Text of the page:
<span class="padlock_text"></span> v24 #3 Biz of Acq – Promoting eBooks at the University of Maryland Eastern Shore

by | Jul 16, 2012 | 0 comments

by Cynthia Nyirenda  (Serials / Documents Librarian, Frederick Douglass Library, University of Maryland Eastern Shore, 11868 Academic Oval, Princess Anne, MD  21853;  Phone: 410-651-7540;  Fax: 410-651-6269)  <cinyirenda@umes.edu>

Column Editor:  Michelle Flinchbaugh  (Acquisitions Librarian, Albin O. Kuhn Library & Gallery, University of Maryland Baltimore County, 1000 Hilltop Circle, Baltimore, MD 21250;  Phone: 410-455-6754;  Fax: 410-455-1598)  <flinchba@umbc.edu>

Introduction

Established in 1886, the University of Maryland Eastern Shore (UMES), Maryland’s historically black 1890 land-grant institution, provides high-quality education to qualified students of diverse backgrounds in the liberal arts, health professions, sciences, engineering and technology, and teacher education.  Degrees are offered at the Bachelors, Masters, and Doctoral levels.  It has 206 full-time instructional faculty and 149 adjunct faculty.  As of fall 2011, UMES had a total headcount enrollment of 4,509 students (i.e., 3,862 undergraduates, and 647 graduates).  It aspires to attain a Doctoral Research University Carnegie Classification status in the near future.  In fulfilling its mission, UMES is supported by the Frederick Douglass Library.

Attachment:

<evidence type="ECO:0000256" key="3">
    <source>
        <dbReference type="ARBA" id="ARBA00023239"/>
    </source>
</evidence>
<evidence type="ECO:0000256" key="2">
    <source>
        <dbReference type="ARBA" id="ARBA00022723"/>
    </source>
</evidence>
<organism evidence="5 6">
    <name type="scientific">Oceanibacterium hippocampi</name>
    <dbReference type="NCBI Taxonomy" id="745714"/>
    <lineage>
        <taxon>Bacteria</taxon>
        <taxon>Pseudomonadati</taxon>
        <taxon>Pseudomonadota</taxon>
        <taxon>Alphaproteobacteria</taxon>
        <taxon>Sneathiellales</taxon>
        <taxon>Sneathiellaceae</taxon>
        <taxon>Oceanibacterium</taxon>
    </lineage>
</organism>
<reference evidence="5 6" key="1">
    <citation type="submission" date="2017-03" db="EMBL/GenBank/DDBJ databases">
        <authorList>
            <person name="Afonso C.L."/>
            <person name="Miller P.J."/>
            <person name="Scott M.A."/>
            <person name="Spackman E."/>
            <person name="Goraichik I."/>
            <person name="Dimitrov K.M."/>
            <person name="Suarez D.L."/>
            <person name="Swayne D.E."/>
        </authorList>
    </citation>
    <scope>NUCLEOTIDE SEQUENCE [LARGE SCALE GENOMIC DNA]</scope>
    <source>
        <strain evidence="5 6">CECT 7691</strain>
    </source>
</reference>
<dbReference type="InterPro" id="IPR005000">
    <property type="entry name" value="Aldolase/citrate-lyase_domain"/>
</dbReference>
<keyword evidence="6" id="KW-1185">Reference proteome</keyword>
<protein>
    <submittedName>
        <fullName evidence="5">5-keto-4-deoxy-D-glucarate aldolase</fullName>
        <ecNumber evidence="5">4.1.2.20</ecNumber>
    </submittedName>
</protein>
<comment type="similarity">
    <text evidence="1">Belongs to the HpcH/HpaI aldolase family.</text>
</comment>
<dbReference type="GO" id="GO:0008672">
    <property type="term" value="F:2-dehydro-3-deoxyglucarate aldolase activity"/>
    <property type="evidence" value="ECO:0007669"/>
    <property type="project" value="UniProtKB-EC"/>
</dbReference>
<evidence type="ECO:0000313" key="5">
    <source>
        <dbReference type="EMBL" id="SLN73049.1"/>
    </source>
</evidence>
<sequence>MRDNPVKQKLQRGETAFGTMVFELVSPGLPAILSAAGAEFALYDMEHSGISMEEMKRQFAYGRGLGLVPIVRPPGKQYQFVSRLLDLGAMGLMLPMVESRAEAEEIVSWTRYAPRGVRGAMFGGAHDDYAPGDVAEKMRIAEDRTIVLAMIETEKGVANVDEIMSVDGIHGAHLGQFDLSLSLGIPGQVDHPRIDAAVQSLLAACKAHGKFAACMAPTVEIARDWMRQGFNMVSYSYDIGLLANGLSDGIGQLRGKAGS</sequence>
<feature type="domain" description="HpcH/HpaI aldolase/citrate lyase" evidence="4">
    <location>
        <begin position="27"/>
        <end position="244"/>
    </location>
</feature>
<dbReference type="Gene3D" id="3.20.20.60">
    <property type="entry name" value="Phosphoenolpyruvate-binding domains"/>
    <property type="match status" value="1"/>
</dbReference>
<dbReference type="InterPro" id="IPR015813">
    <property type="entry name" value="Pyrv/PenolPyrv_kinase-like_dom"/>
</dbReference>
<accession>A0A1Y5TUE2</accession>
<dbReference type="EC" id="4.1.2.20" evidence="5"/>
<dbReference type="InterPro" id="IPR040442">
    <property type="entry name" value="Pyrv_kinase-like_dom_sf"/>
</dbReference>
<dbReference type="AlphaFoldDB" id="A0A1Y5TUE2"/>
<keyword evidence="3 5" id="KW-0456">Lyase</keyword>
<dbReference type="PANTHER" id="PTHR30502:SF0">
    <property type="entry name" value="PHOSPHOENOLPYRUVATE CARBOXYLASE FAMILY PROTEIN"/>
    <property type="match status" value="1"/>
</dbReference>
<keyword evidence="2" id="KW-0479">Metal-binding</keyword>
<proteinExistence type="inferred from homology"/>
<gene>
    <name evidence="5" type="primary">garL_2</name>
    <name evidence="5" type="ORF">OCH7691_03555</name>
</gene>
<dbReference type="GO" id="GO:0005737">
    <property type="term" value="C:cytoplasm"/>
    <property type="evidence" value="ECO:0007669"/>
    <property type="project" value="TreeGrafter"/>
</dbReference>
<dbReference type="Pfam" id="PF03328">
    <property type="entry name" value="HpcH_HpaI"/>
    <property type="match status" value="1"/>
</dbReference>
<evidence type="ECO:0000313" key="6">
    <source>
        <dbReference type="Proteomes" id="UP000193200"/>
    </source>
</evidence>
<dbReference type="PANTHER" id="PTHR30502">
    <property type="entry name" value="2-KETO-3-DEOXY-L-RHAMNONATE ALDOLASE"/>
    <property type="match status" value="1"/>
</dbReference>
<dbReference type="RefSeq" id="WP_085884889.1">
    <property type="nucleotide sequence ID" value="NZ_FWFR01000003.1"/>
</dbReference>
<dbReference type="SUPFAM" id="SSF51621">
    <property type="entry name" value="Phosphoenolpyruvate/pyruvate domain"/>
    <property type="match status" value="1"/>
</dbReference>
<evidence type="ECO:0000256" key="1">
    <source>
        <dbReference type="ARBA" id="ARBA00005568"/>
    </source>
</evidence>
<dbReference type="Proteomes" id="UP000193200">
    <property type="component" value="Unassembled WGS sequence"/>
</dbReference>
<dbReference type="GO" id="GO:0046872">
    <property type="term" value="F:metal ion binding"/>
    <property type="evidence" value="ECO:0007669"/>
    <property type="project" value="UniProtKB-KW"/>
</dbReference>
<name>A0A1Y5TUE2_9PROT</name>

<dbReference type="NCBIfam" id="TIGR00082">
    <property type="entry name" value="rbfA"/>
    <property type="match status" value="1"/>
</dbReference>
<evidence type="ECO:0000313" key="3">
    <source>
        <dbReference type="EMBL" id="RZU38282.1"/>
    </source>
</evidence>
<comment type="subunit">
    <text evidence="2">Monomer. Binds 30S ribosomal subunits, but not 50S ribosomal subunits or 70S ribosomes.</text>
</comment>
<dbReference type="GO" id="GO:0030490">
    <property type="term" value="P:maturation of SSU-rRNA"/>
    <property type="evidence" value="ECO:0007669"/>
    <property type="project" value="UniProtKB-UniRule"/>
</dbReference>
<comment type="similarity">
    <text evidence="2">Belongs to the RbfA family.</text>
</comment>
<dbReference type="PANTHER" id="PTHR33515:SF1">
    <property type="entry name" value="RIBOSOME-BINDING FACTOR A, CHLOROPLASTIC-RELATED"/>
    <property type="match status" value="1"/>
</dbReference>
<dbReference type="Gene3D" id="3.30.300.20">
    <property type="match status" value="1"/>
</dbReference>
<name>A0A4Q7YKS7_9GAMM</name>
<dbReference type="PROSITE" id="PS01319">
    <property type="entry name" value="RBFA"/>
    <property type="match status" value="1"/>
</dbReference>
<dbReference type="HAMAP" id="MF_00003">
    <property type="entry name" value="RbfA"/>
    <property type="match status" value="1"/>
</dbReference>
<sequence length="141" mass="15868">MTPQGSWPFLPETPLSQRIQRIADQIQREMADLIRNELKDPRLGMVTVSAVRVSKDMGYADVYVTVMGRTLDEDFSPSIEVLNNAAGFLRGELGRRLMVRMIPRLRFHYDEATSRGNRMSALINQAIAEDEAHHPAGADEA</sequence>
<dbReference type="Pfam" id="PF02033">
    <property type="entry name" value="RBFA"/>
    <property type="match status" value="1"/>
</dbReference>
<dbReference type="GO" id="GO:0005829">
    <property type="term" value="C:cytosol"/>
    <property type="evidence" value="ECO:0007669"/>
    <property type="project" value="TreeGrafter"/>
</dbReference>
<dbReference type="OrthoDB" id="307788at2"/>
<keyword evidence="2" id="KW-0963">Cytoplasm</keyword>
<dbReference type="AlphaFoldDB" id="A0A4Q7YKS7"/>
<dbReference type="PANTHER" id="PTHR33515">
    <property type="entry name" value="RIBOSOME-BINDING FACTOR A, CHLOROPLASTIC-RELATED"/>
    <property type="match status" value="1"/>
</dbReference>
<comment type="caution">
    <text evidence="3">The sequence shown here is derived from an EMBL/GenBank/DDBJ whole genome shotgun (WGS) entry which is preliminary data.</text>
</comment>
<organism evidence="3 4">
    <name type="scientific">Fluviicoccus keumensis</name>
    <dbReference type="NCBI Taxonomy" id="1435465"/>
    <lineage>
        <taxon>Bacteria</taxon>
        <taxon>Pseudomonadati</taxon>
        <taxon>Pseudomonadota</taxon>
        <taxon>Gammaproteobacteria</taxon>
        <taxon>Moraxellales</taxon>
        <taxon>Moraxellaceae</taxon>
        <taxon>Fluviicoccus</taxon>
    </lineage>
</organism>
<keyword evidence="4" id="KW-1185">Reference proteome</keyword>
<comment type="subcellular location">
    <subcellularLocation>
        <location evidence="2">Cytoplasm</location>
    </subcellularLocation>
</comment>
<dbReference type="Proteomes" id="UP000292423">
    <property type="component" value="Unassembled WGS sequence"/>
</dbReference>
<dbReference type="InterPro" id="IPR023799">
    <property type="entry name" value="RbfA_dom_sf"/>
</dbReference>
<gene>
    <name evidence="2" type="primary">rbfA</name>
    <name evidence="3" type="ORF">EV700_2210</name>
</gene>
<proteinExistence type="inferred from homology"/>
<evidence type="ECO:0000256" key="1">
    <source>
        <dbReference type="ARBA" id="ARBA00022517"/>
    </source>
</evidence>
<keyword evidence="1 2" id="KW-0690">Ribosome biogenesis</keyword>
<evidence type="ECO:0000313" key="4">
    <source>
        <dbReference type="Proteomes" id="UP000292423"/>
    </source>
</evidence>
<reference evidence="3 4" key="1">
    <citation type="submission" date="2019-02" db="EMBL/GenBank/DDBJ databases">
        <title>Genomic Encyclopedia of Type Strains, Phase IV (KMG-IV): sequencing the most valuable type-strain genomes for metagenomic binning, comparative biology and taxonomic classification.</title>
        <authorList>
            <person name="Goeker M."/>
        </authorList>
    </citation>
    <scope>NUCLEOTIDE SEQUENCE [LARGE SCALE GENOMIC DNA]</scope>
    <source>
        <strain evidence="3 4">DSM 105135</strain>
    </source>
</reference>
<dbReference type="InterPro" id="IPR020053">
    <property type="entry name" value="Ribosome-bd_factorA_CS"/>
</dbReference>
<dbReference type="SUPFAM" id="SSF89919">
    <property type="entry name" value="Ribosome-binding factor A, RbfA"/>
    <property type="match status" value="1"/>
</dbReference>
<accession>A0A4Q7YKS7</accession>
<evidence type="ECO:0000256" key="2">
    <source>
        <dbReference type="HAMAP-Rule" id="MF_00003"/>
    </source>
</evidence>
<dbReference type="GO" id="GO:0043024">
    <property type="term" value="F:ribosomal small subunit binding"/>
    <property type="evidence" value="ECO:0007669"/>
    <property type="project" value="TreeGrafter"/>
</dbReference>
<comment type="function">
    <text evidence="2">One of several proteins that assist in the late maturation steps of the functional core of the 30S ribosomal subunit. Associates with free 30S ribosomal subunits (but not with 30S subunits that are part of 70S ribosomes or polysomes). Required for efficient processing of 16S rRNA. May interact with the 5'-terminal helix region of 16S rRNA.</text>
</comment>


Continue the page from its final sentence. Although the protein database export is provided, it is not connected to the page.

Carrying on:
The Library’s mission is to acquire, organize, preserve, and provide access to books, serials, and other resources in all formats.  Its main goal is to support the learning, discovery, and engagement activities of the faculty, students, and staff of UMES.  As of February 10, 2012, the library’s total collection was 183,491 titles and 254,725 volumes.  The titles include 43,597 eBooks and 305 current serial subscriptions, 89 of which are e-journals.  In addition, the library subscribes to 150 databases.  For an institution of UMES’s size and age, this collection needs enhancement to meet the needs of the university effectively.